Carl Frampton-Leo Santa Cruz II: For pride. For glory. For family

Photo credit: Esther Lin/Showtime

Photo credit: Esther Lin/Showtime


There were no hurdles to overcome when it came to making Saturday night’s rematch between Carl Frampton and Leo Santa Cruz at the MGM Grand in Las Vegas, Nevada. The idea to immediately run back last July’s contest wasn’t conveyed by the mystery of controversy, nor spurred on by petty personal qualms, and never threatened by hard-boiled egos: It was simply done to the delight of everyone – fighters and fans alike.


“Negotiations for this fight went pretty smoothly,” said Frampton at the final press conference on Thursday afternoon. “I think that both of us enjoyed the last fight. I think it was exciting fight for the fans. I think the fans actually enjoyed the fight more than me and Leo. It was pretty easy to make, so credit to Leo and his team for that.”


Frampton, 23-0 (14), took the WBA featherweight title away from Santa Cruz via majority decision nod in the first fight – a viable “Fight of the Year” candidate of 2016 that took place in Brooklyn, New York. He became the first fighter ever out of Northern Ireland to become a world titlist in two weight classes and, in a conversation with at the Los Angeles press conference officially announcing the rematch, Frampton shed some light on why he will be traveling to the United States again to defend the title.


“Simply because of the time of the year,” explained Frampton in early December. “I think that the biggest indoor arena in Belfast is the Odyssey Arena and it holds under 9,000 people. I think if you do me against Leo Santa Cruz at the right time of the year, and we can go outdoor in a big venue, you can sell 30,000 tickets. No doubt in my mind. I was happy to come to Vegas. It’s something that I wanted to do. I wanted to box and top a bill in Las Vegas and I’m very happy to give Leo the rematch and do it there.”


Santa Cruz, 32-1-1 (18), wasn’t afraid to admit that the New York atmosphere wasn’t the place for him. There was a bewildered look behind his big smile, as he entered the Barclays Center last July to a welcome of boos from the predominant Irish crowd. The Mexican import fighting out of Rosemead, California, got off to a slow start before finding his groove in the sixth round but failed to overshadow the impressive boxing display Frampton conducted against him.


“I think this fight is going to be even better than the first fight. If you guys thought the first fight was great, this one is going to be a lot better,” said Santa Cruz during his time at the podium on Thursday. The 28-year-old had plenty to say at the final press conference, including a lamentation that signified his difference of approach in this fight.


“I, as a Mexican fighter, you know all Mexican fighters like to give the fans a great fight and, every time I step in the ring, I go out there and try to please the fans. I go out there and brawl. I always go to fight and make it a war. I could use my distance; I could box and everything but I never do that because sometimes that makes for a boring fight. It’s not entertaining. This fight, I gotta think about myself. A lot of people have told me to be smart, that I have to use my distance, my reach and, with Frampton, I don’t have to go out there and brawl. I’m gonna try to do a little bit of everything. Go out there and brawl, use my distance, but, more importantly, I’m going to go out there and be smart, try to do what I have to do to win this fight. That’s more important.”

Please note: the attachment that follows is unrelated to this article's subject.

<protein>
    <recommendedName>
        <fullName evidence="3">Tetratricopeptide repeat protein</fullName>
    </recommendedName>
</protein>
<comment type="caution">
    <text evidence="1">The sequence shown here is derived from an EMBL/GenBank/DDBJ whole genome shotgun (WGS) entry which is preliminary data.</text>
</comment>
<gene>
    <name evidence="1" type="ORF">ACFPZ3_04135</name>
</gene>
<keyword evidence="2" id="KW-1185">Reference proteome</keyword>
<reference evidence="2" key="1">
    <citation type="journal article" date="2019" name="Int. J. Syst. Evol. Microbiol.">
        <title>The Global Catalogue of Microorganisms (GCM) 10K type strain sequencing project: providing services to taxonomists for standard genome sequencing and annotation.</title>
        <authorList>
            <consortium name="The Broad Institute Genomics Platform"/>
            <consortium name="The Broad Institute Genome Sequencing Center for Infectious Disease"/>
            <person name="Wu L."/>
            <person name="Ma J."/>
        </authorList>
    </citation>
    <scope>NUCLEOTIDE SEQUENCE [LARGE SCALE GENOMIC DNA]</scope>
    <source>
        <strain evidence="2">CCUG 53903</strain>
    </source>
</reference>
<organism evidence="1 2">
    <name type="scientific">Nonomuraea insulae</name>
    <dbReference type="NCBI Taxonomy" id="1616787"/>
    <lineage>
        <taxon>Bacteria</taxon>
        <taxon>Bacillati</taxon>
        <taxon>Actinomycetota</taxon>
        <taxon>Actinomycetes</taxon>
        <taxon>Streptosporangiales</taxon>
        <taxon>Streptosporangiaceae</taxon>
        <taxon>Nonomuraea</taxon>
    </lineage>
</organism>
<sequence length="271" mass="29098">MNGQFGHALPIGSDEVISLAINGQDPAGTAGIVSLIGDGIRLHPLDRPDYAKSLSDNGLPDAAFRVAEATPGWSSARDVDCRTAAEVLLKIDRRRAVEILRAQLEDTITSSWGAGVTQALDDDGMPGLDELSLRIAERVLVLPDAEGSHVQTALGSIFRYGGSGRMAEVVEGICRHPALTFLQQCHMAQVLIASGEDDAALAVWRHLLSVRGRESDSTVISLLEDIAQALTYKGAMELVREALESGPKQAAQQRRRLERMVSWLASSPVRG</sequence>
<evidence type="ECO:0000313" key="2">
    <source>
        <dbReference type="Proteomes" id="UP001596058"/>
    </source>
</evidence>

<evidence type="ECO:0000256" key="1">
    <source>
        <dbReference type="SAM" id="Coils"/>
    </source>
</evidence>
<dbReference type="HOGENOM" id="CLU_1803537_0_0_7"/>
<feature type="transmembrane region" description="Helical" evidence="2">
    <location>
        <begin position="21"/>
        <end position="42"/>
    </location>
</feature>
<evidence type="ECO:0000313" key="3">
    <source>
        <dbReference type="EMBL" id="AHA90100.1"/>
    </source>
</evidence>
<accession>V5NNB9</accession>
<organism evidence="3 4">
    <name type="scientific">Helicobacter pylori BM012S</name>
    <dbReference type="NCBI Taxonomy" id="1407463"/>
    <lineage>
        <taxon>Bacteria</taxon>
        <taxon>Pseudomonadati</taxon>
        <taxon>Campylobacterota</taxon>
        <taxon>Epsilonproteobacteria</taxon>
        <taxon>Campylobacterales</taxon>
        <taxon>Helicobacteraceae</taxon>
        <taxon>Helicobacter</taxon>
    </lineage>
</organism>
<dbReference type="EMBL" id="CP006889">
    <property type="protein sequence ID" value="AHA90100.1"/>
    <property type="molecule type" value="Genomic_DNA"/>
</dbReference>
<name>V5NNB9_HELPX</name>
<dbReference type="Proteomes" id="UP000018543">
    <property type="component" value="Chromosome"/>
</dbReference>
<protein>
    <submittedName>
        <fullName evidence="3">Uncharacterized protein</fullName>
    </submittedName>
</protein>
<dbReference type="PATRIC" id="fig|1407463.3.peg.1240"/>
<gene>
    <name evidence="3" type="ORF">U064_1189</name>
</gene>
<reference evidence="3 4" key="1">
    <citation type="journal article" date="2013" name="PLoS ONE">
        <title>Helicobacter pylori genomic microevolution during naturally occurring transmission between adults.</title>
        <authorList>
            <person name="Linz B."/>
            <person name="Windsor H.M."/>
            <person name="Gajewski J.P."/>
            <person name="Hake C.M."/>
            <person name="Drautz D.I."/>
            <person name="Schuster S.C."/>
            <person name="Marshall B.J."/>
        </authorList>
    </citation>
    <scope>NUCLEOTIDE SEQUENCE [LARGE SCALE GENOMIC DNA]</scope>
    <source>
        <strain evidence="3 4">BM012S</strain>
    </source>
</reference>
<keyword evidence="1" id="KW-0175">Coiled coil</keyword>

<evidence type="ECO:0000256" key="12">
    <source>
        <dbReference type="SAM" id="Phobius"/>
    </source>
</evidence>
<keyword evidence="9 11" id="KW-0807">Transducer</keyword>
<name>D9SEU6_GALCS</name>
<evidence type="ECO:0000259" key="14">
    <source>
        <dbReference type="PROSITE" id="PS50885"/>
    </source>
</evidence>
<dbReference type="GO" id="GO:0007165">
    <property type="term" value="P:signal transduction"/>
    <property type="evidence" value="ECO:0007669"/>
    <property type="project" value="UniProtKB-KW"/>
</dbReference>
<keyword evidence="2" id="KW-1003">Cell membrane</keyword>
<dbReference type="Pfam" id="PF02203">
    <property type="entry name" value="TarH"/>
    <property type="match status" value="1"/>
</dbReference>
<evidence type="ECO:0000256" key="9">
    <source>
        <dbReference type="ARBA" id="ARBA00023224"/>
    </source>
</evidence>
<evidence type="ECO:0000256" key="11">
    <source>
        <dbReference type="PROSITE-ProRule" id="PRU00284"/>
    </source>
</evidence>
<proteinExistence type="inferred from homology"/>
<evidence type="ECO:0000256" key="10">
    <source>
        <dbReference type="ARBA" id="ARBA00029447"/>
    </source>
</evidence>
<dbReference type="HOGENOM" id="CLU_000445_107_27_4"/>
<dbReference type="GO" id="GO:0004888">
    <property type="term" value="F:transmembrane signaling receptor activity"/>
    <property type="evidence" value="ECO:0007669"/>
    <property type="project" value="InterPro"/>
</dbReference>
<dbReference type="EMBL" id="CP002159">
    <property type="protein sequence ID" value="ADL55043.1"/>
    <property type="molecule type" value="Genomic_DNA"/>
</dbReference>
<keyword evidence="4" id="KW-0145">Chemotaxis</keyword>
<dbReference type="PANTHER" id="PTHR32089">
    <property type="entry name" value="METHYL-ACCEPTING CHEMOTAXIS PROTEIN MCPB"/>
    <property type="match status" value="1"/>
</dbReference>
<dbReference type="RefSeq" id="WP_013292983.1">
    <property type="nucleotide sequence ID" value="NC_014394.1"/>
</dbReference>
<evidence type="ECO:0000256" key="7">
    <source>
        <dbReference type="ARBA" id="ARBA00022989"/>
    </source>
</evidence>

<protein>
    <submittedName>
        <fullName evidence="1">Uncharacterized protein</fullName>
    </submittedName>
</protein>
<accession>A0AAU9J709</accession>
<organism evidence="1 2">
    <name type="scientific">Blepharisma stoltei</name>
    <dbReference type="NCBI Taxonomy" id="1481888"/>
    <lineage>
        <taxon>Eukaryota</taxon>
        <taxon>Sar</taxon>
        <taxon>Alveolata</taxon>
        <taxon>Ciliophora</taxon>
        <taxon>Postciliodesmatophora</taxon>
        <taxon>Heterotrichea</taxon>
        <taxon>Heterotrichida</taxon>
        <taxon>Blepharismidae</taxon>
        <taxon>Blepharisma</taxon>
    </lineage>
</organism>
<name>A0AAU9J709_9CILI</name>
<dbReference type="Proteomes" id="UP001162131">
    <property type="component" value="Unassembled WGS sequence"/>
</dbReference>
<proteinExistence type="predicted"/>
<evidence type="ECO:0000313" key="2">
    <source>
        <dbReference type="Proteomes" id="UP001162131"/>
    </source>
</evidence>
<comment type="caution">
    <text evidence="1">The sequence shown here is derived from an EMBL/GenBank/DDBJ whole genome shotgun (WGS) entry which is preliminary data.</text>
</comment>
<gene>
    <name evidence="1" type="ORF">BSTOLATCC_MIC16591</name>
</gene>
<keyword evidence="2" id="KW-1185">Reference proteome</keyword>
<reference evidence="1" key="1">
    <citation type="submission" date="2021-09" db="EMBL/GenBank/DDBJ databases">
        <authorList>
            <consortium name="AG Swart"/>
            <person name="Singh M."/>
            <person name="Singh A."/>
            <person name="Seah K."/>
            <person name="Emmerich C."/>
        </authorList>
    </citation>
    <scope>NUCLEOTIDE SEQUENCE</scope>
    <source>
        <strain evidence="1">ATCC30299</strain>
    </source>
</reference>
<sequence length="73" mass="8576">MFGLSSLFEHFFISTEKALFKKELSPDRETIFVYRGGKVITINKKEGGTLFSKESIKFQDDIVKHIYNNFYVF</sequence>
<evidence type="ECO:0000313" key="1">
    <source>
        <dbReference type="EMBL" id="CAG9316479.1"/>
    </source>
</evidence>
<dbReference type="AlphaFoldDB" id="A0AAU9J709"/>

Santa Cruz also wasn’t shy in revealing the praise he had for the first fighter to beat him in the ring. “When I see Carl Frampton, I see myself,” said Santa Cruz before comparing their love of family. In the build-up to the first matchup, his father/trainer Jose went through chemotherapy for a battle with cancer and, while he was able to be in his son’s corner that night in Brooklyn, he was a missing piece during training camp. Jose has been there every step of the way in this training camp, however, and, with that, Santa Cruz expects to be better. Family is the main reason they both fight, he explained about him and Frampton and this was just one of many indications that the he liked the cut of Frampton’s jib.


“I think our styles just gel well together,” said Frampton just before closing out the final presser. “Leo is a tremendous fighter, who I have the utmost respect for. He spoke a lot about family and that both of us fight for our families, and that’s really all the motivation you need. When you have two guys with two young kids, who just want to make them a better life – a better life than our lives. I think then you have the ingredients for a top quality contest. No doubt both of us will do whatever it takes to win this fight. The way things have been going in this training camp for me, I’m extremely confident I’m getting the win. I’m excited for the fight; I’m up for it but I believe that I’m going to come out victorious.”


Both weighed in at exactly 125 pounds on Friday afternoon, making Saturday night’s bout officially for Frampton’s WBA featherweight title. The rabid Irish boxing fans showed up in droves at the weigh-in and the extra 2,500 miles of travel to Vegas certainly didn’t keep them from supporting their fighter. Should there be duplicate of the fight in which they took part last year, Frampton-Santa Cruz II could lead toward a trilogy but those Irish fans probably won’t have to go for for that one.


The fight will, once again, be the main event of a Showtime broadcast Saturday night (10:00 p.m ET/7 p.m. PT), and will be opened by another intriguing match-up between WBC lightweight titleholder Dejan Zlaticanin and Mikey Garcia.



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